For the second time this year, a hedge fund is stepping into the batter's box.
Last week, JPMorgan's Highbridge Capital agreed to loan the struggling Los Angeles Dodgers $150 million. The historic franchise needed the cash infusion to help it make payroll, a shocking comedown for a team best-known for breaking baseball's color barrier with the debut of Jackie Robinson in 1947.
The team filed for bankruptcy last month after Major League Baseball rejected a $3 billion broadcasting deal that would have enabled Fox Sports to broadcast its games for the next 17 years.
The conditions of the one-year loan allows for the Dodgers to have initial access to $60 million with future withdrawal of $90 million. The loan also comes with a 10% interest rate.
Highbridge, in turn, will get first claim on the Dodgers assets, as well as receive a $4.5 million deferred commitment fee plus 0.5% of the unused part of the loan, payable monthly, according to court papers.
The Dodgers came to an agreement with Highbridge since the team didn't have enough cash to make payroll on June 30. The team listed assets of approximately $1 billion and debt of as much as $500 million in its Chapter 11 petition.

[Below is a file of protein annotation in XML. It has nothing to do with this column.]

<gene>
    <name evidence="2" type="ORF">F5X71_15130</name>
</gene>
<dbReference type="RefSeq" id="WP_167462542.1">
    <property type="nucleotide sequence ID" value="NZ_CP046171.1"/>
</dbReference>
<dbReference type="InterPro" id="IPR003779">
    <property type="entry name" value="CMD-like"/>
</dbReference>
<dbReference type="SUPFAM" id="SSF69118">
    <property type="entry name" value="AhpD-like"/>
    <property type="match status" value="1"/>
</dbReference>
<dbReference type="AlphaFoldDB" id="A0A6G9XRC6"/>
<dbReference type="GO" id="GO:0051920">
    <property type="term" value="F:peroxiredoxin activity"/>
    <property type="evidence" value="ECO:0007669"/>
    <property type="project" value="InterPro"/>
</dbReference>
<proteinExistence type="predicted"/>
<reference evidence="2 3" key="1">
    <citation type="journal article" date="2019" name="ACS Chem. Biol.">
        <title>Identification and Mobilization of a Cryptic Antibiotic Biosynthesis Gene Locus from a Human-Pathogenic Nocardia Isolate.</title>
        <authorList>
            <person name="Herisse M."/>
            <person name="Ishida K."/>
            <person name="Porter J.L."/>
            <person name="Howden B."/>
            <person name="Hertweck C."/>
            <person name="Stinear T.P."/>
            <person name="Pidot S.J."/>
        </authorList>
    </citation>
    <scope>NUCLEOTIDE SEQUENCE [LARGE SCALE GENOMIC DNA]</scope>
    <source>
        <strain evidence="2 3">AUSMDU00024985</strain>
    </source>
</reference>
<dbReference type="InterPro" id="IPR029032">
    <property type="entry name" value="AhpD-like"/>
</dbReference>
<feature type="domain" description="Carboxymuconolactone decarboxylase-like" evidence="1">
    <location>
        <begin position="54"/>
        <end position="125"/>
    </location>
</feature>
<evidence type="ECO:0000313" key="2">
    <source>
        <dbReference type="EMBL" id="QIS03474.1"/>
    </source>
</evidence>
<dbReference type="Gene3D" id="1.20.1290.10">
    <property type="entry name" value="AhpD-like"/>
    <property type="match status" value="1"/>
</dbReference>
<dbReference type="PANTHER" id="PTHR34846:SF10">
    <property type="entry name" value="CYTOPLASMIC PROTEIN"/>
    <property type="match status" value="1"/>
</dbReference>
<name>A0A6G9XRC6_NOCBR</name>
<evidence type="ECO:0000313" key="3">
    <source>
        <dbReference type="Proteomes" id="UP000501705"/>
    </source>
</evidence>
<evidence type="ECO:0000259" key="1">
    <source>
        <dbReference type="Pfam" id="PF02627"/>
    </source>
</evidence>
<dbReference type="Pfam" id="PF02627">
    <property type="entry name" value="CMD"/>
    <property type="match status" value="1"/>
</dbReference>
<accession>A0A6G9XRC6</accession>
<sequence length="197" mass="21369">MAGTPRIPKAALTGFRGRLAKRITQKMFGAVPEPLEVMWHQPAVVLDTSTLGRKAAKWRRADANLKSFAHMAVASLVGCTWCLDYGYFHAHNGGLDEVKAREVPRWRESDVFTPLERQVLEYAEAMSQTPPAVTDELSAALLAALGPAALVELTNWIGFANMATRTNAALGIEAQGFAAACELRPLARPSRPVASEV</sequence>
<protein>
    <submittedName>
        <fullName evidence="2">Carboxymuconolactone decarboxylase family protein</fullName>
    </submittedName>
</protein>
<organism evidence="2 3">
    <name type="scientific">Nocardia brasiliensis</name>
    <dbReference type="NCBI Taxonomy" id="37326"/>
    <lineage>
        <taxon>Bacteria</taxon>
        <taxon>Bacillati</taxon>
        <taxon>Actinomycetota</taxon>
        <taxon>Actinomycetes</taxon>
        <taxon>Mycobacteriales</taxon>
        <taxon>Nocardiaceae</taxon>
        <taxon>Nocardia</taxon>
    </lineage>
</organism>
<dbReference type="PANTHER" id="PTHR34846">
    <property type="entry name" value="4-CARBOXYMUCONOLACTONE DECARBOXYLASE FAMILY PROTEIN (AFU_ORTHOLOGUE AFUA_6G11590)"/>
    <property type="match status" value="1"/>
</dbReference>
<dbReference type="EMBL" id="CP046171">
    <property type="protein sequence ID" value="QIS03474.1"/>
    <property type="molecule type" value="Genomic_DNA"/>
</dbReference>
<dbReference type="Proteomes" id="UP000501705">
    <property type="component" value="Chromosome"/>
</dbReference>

Meanwhile the team that was created to fill the void in New York after the Dodgers defected to the west coast is closing in on a hedge fund-aided bailout of its own.
Hedge fund manager David Einhorn is reportedly close to finalizing a deal to buy a 33 percent stake in the New York Mets for $200 million. The deal is a last-ditch effort by Mets owner Fred Wilpon to hang onto the team as he faces a $1 billion lawsuit filed against him by victims of Bernie Madoff's Ponzi scheme.
If the Mets pay back Einhorn within a set period of time, he retains 16 percent of the team. If they don't pay him in time, he can exercise an option to gain 60 percent of the team. Forbes reports that the option would cost him only $1 on top of his original investment.